The first and last time they met was in May 2015 when Dušan accompanied the Norwegian writer while climbing in the Tatra Mountains and Slovak Paradise.
“Dušan told Jo the story about him and his friend Dano Mahdal wandering along fifty climbing routes in Kalamárka within one day,” Dušan's brother Marek Leskovjanský told the Denník N daily. “Nesbo got interested and promised Dušan that he would also try that.”
But Nesbo was not able to fulfil his promise during the rescuer's life. Thirty-seven year old Dušan Leskovjanský died tragically, along with three other colleagues, in a helicopter crash in Slovak Paradise in July 2015.
After the incident, Marek Leskovjanský sent a tearful message to Nesbo.
“He replied to me that he is going to overcome those fifty climbing routes in Dušan's tribute,” Marek Leskovjanský said with respect, “he was looking for some areas in Sweden and around Krakow and he did it.”
Nesbo sent some pictures and a brief text about doch-an-doris to pay tribute to Dušan on the rock. The rescuer’s brother appreciates that although Jo Nesbo spent just a few hours with his brother he rendered him such a tribute.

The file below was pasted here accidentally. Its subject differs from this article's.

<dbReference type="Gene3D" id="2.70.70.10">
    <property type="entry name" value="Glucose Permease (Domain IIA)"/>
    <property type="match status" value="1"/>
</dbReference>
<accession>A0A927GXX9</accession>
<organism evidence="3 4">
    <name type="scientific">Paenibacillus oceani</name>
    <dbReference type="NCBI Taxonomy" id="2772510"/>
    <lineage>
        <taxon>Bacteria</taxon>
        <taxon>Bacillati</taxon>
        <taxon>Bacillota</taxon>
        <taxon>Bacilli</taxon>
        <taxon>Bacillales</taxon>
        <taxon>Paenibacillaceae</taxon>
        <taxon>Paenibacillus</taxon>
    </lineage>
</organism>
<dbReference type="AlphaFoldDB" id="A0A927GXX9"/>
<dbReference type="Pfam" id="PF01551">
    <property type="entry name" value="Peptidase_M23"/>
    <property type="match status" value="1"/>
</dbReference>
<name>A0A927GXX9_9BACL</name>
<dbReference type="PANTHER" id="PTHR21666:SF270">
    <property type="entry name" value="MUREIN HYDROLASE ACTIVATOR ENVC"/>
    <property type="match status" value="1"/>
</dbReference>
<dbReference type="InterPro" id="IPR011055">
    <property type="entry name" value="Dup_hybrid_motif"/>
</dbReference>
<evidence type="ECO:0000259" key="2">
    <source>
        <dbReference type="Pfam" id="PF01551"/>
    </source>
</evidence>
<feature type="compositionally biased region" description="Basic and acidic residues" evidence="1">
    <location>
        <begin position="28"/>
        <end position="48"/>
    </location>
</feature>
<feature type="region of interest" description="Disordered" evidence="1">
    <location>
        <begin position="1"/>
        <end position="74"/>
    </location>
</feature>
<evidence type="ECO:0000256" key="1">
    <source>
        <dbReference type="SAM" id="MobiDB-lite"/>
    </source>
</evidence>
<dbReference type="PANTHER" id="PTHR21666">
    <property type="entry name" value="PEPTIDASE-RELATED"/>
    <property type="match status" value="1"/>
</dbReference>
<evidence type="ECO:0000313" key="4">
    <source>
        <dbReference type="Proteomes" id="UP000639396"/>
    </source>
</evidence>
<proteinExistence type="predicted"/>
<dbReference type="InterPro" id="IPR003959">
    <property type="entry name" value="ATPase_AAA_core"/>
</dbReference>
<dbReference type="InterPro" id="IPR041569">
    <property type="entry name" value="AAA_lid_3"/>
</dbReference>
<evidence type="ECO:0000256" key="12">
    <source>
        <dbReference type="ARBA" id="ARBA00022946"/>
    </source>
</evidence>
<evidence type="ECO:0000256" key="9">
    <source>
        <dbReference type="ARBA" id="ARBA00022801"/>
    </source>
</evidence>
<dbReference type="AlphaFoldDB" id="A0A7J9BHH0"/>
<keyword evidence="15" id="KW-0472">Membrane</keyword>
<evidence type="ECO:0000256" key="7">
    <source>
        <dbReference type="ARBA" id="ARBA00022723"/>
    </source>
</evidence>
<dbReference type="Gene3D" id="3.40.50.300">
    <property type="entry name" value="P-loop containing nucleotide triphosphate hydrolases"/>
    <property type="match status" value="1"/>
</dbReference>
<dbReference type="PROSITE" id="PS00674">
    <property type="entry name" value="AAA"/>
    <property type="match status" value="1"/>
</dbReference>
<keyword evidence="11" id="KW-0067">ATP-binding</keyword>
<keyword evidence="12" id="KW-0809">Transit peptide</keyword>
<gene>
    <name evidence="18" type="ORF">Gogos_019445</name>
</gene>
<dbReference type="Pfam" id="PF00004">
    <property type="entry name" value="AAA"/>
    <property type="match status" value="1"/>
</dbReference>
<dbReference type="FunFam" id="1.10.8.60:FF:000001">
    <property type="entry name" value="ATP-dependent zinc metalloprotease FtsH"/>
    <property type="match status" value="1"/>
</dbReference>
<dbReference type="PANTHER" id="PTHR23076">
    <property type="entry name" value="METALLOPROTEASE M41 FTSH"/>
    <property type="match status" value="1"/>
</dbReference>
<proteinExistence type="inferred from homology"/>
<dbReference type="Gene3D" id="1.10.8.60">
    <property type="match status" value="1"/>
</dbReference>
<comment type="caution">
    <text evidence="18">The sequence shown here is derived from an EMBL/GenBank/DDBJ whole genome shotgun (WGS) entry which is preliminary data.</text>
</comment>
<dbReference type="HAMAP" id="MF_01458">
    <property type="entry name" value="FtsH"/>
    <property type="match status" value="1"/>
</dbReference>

“It is a great feat,” he said.
Jozef Zelizňák, the Slovak translator of all of Nesbo’s crime novels, confirms the pleasant manners of the Norwegian writer.
“When we met in Bratislava he was extremely fleshly but not over-friendly with forced smiles or a forced welcoming drink with a translator,” described Zelizňák for the daily, “but when we started to talk he was interested in common topics.”
Jo Nesbo climbed in honour of the Slovak rescuer although doubtless he has lots of work. Zelizňák says that he is writing a new crime story with Harry Hole which should come out next spring and he will definitely translate it to the Slovak language. Simultaneously, Tomas Alfredson is shooting a film based on the Nesbo’s book The Snowman with Michael Fassbender and Charlotte Gainsbourg in the lead roles, and Nesbo is also focusing on a project, Hogart Shakespeare, in which several world authors have been writing their own equivalents of works by the British dramatist on the occasion of 400th anniversary of his death.
Jo Nesbo has sold more than 2 million of his bestsellers just in Norway, and which have been translated into forty languages around the world.
12. May 2016 at 11:00 | Compiled by Spectator staff